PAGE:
Forget the Givenchy outfit, the pearls as big as baby Brussels sprouts and her fabulous red hair styled by New York's trendy Rick Gillette. Forget the Fifth Avenue apartment in Manhattan she left behind early this morning and the mansion in Washington's tony Kalorama section she'll return to at the end of the day. And forget -- if you can -- the photographers and television cameraman following her every move and jostling each other to snap her picture.
Forget all that because the bottom line is this: Despite being rich, glamorous, successful and married to a Cabinet member in the Bush administration, Georgette Mosbacher, 44, is at heart just a Working Girl.
Of course, watching the dynamic chief executive of La Prairie, a pricey skin-care company, go through her paces yesterday at Saks Fifth Avenue in Owings Mills does drive home the realization that the Working Rich are very different from you and me.
In some cases, they work a lot harder.
Take, for example, Georgette Mosbacher's schedule yesterday.
"I've already worked a whole day," says Mrs. Mosbacher shortly after her 2:30 p.m. arrival at Saks to promote her products, have tea with special guests and deliver a talk with the provocative and slightly run-on title, "Women Who Won't Settle For Less Than Having Their Dreams Come True."
Her day started at her Fifth Avenue apartment, she says. "I got up at 5:30 a.m. because my husband [Commerce Secretary Robert Mosbacher] got the 6:30 shuttle back to Washington. I got the 8 o'clock shuttle to Washington and went directly to the memorial service for John Tower and then went directly to my home in Washington and was also photographed for Paris-Match. They were doing an article on me and La Prairie and they needed two set-ups of me at home wearing two different outfits. A black jumpsuit by Donna Karan and a cashmere sweater and pants. Then I had a conference call . . ."
She pauses to sip her diet cola, creating an opening for someone to ask: So what time of day are we up to at this point?
"We're up to noon," she says. "And I'll be here until 8 tonight. Then I'll go back to Washington and spend what's left of the evening with my husband. Tomorrow morning I'll fly back to New York and then on Saturday fly back to Washington for the White House correspondents' dinner." She pauses. "Alone. My husband will be out of town."
Which raises this question: With a schedule like that, how do she and her equally busy husband ever get to see one another?
"Our weekends are sacrosanct. We really do not accept invitations on weekends," says Mrs. Mosbacher who, by the way, is a strikingly beautiful woman. ("Fabulous! Beautiful! Gorgeous!" were the words most often applied by gawkers as the tall redhead made her way throughout Saks, greeting everyone with a firm handshake. "Hi, I'm Georgette Mosbacher," she said to one elderly woman who, seeming quite dazed and dazzled, replied "Thank you.")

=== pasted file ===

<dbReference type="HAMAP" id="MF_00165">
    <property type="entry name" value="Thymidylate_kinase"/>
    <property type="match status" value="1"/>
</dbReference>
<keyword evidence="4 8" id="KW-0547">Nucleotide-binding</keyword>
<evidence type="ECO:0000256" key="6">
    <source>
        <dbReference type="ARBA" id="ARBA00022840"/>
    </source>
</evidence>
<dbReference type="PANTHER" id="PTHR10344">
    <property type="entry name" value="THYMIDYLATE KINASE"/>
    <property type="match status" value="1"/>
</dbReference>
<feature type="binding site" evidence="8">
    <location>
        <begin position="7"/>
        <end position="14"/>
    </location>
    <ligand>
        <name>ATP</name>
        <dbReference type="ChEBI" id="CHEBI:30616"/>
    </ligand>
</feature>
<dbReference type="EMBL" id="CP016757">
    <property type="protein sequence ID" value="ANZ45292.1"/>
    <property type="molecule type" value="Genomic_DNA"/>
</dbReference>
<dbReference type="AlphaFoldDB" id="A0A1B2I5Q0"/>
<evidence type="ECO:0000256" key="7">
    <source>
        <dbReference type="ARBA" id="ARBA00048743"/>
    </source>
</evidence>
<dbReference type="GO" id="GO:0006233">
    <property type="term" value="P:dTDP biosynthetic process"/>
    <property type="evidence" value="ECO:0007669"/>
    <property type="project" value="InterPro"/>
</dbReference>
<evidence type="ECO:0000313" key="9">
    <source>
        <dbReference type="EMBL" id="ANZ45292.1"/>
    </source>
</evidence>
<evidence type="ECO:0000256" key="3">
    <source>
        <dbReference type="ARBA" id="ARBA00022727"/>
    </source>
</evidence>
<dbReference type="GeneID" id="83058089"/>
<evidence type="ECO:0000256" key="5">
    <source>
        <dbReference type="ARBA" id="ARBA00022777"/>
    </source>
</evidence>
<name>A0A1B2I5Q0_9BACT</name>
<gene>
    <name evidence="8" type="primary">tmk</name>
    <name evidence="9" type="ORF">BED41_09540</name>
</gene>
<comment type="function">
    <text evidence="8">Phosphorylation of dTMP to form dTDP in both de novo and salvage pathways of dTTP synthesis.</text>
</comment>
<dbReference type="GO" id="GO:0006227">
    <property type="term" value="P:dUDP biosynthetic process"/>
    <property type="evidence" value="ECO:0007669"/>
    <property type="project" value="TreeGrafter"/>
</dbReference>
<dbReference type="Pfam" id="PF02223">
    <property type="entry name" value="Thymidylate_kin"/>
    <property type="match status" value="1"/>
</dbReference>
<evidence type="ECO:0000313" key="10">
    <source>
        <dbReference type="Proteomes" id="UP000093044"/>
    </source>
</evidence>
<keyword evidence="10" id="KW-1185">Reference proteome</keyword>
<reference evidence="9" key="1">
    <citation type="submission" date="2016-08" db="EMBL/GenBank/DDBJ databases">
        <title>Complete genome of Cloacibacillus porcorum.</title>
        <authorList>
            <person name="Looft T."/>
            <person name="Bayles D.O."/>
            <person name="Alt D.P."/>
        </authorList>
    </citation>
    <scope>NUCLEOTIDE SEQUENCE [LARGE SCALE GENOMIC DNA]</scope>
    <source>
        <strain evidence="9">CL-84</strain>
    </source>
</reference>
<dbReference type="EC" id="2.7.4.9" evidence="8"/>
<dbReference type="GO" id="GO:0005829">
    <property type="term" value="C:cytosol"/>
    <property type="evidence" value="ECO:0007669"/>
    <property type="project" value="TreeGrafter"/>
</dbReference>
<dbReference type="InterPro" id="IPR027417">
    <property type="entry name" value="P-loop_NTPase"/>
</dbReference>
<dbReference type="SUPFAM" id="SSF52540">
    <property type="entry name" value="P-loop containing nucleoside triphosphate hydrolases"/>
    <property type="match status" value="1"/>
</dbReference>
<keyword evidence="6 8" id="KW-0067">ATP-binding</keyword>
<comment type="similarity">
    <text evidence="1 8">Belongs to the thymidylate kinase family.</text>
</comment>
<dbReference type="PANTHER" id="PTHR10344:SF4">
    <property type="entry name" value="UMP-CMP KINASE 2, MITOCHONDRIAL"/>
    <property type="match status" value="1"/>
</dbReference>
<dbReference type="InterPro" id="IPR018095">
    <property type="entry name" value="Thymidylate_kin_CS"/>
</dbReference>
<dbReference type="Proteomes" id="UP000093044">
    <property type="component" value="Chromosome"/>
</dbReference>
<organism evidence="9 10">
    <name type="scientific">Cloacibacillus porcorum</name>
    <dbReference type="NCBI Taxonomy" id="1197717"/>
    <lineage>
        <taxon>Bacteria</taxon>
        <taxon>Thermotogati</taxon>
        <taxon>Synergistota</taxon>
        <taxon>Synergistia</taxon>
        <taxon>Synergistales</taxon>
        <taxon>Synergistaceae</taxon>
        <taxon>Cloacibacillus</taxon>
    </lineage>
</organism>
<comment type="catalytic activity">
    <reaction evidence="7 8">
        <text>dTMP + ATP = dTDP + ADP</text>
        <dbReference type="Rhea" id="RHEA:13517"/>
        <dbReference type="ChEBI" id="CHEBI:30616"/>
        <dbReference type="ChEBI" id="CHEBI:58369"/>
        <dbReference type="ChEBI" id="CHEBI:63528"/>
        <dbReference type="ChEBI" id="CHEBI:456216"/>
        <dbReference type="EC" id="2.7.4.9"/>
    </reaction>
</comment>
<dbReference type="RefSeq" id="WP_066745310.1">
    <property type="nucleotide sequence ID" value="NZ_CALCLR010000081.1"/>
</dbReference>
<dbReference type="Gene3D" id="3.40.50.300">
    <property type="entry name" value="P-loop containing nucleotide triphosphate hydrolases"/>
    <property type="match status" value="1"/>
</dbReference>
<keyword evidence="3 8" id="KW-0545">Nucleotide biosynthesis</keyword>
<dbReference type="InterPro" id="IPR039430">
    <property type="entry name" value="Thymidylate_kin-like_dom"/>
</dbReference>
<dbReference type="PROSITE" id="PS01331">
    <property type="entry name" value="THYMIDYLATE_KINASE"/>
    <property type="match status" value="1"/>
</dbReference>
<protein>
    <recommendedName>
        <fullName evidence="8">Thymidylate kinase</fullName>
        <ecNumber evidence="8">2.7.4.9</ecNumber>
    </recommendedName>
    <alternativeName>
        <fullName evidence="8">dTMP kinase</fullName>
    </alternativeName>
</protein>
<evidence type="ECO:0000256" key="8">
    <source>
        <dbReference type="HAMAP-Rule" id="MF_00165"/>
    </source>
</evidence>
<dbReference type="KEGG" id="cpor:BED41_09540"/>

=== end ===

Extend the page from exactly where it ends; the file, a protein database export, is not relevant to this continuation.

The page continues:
With her creamy, perfect skin, copper-red hair, cornflower blue eyes, tattooed eyebrows (done by an Indiana tattooer who specializes in bikers) and curvy body set on thoroughbred legs lengthened by 4-inch red leather heels, Georgette Mosbacher gives the impression of some exotic parrot set down among sparrows. It seems fair to say she is her own best advertisement for the expensive creams and cosmetics produced by the company she purchased in 1988 for approximately $31 million.
What exactly is her beauty routine each morning? How long does . . .
She finishes your question. "How long does it take to get myself together? It takes me about five minutes to do my skin treatment and about 10 minutes to do my makeup." She good-naturedly ticks off on her fingers the items -- all La Prairie, natch -- applied to her face each morning: Eye cream, day cream, skin caviar, primer, foundation, blush, lipstick, eye shadow, loose powder.
But, she says, this makeup routine will carry her through a 16-hour day. Or night, one assumes.
And, yes, she believes in growing old gracefully. It's just that Georgette Mosbacher's definition of growing old gracefully may be a bit different from, say, Barbara Bush's.
To her it is "growing old without looking old," explains Mrs. Mosbacher. "That's what it means to me, and I think that's what it means to the women of the '90s."
Out on the floor of Saks' cosmetics counter, the energetic businesswoman mingles with some women of the '90s, including the attractive and chic cosmetics saleswomen who seem to love her.
Of course, Mrs. Mosbacher -- who grew up in modest circumstances in the small town of Highland, Ind. -- knows what it's like to be a saleswoman. And a switchboard operator and a car hop and a hairdresser. "I worked from the time I was 16," she says, "and I've done everything."
Including marrying three wealthy men (she divorced the first two), a circumstance that has caused some to say she earned her money the old-fashioned way -- by marrying it.
But watching her in action, you get the impression that she's a smart, down-to-earth woman who's made many of her own breaks. She's also very upfront about her life. Past and present.
"I love what I do. But, really, how different is it from what these salesgirls do? I have dreams, just like they do. I set goals, just like they do. Sure, I can relate to them. Maybe I'm tired, too. And would like to go home. But I'm here."